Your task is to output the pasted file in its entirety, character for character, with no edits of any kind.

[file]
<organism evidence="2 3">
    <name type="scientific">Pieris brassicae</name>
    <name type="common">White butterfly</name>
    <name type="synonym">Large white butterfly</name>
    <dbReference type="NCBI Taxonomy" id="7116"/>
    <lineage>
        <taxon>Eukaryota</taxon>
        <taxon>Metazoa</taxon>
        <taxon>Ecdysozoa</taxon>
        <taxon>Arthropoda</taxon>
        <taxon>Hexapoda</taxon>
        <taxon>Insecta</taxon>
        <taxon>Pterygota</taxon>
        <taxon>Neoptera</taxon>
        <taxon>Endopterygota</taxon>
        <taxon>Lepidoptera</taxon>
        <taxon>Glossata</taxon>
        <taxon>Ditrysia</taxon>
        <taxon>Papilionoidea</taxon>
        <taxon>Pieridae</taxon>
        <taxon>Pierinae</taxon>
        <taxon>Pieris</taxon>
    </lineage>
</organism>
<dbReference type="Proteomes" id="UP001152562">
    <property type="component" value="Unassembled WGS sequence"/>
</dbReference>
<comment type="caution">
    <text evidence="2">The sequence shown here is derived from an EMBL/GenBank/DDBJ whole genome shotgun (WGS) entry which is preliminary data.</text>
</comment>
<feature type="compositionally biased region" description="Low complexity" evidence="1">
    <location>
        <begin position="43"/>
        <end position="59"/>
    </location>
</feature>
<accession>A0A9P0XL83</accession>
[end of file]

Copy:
<organism evidence="2 3">
    <name type="scientific">Pieris brassicae</name>
    <name type="common">White butterfly</name>
    <name type="synonym">Large white butterfly</name>
    <dbReference type="NCBI Taxonomy" id="7116"/>
    <lineage>
        <taxon>Eukaryota</taxon>
        <taxon>Metazoa</taxon>
        <taxon>Ecdysozoa</taxon>
        <taxon>Arthropoda</taxon>
        <taxon>Hexapoda</taxon>
        <taxon>Insecta</taxon>
        <taxon>Pterygota</taxon>
        <taxon>Neoptera</taxon>
        <taxon>Endopterygota</taxon>
        <taxon>Lepidoptera</taxon>
        <taxon>Glossata</taxon>
        <taxon>Ditrysia</taxon>
        <taxon>Papilionoidea</taxon>
        <taxon>Pieridae</taxon>
        <taxon>Pierinae</taxon>
        <taxon>Pieris</taxon>
    </lineage>
</organism>
<dbReference type="Proteomes" id="UP001152562">
    <property type="component" value="Unassembled WGS sequence"/>
</dbReference>
<comment type="caution">
    <text evidence="2">The sequence shown here is derived from an EMBL/GenBank/DDBJ whole genome shotgun (WGS) entry which is preliminary data.</text>
</comment>
<feature type="compositionally biased region" description="Low complexity" evidence="1">
    <location>
        <begin position="43"/>
        <end position="59"/>
    </location>
</feature>
<accession>A0A9P0XL83</accession>